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Want to qualify leads like a sales pro? Ask these 5 questions…

Today, we’re going to talk about how to better qualify leads – getting enough information to decide how likely the opportunity will convert into sales.

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qualify leads

People that succeed in sales do three things extremely well:

First, they have a methodical approach to building a sales pipeline.

Second, they are masters of qualifying leads.

Finally, they follow up relentlessly.

Today, we’re going to talk about qualifying leads: getting enough information to decide how likely the opportunity will convert into sales.

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Keys for the initial call

The key to qualifying a lead is to quickly find out if the prospect is a good fit for your company.  If so, then use the call to further dig in and invest your time to try to get them on board.

There are various questioning methods to help convert more sales. But for an initial sales call there are three tips that you must remember:

Don’t try to “sell”: Turn off your salesperson hat and stop vomiting information
Actively Listen: Actually pay attention and document the key points they’re telling you
Ask the right quesitions: Keep reading…

Knowing how to effectively ask relevant questions are absolutely critical to the qualification process.

So, below we’ve outlined some questions that can quickly help you find out if the lead is a viable sales opportunity.

5 questions to ask for qualifying leads

  1. Can you give me a quick summary?

Before you jump in and give them a “pitch”, get them to talk first and tell you why they got in touch with you:

“Can you give me a quick summary of what you’re looking for so I can see if we can help you?”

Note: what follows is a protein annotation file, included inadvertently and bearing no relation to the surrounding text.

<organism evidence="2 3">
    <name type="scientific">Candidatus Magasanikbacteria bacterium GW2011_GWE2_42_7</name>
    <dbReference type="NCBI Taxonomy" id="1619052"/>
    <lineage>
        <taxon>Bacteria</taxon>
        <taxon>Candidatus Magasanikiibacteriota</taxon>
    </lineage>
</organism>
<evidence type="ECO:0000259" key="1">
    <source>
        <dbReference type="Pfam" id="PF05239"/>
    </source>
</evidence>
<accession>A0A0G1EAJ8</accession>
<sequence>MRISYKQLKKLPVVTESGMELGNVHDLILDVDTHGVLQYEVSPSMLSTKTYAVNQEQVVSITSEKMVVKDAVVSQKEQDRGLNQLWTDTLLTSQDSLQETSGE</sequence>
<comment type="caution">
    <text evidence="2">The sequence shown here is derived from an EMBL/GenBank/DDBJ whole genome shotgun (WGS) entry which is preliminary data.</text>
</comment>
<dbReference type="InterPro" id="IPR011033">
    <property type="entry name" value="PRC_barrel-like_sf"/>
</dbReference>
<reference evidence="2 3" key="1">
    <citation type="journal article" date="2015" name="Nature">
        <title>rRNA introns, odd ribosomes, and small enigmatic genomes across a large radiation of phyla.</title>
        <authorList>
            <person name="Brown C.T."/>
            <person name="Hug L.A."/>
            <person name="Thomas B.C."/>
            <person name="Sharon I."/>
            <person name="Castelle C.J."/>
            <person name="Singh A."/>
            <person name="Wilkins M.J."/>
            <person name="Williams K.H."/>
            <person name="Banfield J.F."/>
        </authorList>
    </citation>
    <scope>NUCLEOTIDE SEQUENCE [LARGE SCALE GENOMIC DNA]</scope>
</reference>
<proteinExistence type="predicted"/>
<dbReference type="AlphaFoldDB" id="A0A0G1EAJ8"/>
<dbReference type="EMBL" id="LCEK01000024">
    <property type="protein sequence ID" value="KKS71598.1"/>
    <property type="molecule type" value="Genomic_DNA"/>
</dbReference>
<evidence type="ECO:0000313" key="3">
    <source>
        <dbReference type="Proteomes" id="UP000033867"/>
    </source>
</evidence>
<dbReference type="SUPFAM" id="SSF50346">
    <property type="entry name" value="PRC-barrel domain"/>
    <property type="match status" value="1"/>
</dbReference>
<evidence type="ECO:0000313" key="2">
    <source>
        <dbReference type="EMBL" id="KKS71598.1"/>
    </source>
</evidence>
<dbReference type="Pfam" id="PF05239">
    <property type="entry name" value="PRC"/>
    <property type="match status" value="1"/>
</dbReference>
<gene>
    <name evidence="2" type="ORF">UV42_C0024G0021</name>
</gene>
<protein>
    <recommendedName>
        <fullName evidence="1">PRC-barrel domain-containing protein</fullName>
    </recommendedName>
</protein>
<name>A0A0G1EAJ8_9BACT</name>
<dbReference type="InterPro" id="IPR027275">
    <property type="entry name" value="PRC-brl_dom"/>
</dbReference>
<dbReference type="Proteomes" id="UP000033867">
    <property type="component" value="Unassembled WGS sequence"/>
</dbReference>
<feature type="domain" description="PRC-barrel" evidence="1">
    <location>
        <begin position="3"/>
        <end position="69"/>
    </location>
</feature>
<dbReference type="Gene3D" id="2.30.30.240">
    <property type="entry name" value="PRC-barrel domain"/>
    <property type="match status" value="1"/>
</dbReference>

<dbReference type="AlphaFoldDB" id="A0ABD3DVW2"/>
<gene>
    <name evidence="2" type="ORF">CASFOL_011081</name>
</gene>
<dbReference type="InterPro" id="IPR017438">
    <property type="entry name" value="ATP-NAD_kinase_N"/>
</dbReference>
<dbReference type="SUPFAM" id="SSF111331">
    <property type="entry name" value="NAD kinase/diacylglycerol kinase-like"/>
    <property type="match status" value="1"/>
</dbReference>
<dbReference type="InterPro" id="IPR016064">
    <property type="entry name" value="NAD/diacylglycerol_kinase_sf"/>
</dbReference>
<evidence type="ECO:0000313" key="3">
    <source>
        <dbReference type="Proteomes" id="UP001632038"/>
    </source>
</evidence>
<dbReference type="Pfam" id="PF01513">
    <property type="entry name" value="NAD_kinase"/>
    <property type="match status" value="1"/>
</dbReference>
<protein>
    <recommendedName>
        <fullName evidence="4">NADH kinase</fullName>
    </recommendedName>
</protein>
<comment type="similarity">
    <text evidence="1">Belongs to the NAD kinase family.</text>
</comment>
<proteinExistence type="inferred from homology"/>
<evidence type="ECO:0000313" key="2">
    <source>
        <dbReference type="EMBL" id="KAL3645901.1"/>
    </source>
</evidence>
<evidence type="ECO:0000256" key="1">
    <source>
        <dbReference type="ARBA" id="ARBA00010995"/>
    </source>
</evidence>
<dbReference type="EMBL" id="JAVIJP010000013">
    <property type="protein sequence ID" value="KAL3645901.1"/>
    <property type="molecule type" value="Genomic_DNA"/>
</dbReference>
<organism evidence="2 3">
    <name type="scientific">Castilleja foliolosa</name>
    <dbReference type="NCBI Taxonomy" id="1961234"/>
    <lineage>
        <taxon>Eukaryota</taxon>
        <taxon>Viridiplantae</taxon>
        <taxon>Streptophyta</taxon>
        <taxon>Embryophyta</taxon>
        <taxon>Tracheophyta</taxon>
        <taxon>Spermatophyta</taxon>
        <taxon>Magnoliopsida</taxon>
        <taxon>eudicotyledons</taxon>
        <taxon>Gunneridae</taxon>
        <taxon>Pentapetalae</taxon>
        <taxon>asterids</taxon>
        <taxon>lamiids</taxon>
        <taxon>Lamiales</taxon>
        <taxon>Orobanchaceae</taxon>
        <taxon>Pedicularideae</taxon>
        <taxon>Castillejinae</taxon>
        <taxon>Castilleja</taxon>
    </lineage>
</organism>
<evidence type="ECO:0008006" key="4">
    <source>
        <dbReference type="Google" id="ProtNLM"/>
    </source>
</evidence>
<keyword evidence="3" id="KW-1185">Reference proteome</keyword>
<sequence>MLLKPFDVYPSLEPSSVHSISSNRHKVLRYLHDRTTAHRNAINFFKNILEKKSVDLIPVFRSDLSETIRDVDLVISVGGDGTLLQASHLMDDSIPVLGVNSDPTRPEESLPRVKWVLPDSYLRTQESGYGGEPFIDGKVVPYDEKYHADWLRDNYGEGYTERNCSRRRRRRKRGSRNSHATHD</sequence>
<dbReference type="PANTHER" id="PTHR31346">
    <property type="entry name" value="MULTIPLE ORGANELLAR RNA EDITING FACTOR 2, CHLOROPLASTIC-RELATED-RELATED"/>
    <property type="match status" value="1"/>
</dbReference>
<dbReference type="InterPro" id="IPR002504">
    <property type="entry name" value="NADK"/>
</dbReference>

This gives them a chance to explain their needs, lets you profile them as a customer (what do they need? how big is the company? where are they located?) and get an idea of the total value they represent in terms of a sales opportunity.

Moreover, this question is important because it lets them know that you’re not a desperate salesperson and changes the psychology of the conversation from you selling to them to them selling to you. This is crucial and puts you in a stronger position.

Also, this initial summary should very quickly let you know if they are a good fit for you as a client and whether to pursue.

  1. Who are the decision makers?

A polite way to find out how much weight the person on the phone carries as a decision maker is by asking:

“Who would be the decision makers involved with this process?”

This gives you the bigger picture of the roles and responsibilities of the people involved (especially if you’re dealing with a large commercial tenant) and whether you need to consider the weigh-in from other people that might make or break this deal.

Find out who are the key influencers, detractors and the person that makes the final decision.

  1. What are the key features?

Once you have a better sense that this prospect is a good fit for you then you want to get them excited and ask more about what they’re looking for:

“What are some of the key features that are important for you?”

It’s important that you focus this part of the conversation on key features. The last thing you want is a laundry list of items and put yourself in a difficult position to deliver.

  1. Do you have a contract with anyone else?

Don’t ever forget to ask this question:

“Do you currently have a contract with any other company?”

If they do, find out the details and whether you can even work with them. Is it exclusive? Is it legal binding? When is the cancellation date?

Make sure you have your bases covered and your a** protected.

  1. Are there any obstacles?

Finally, sometimes it’s important to uncover any potential threats that can blow up your deal and it’s better to find out as early as possible.

Simply ask:

“Do you see any obstacles that could prevent this deal from happening?”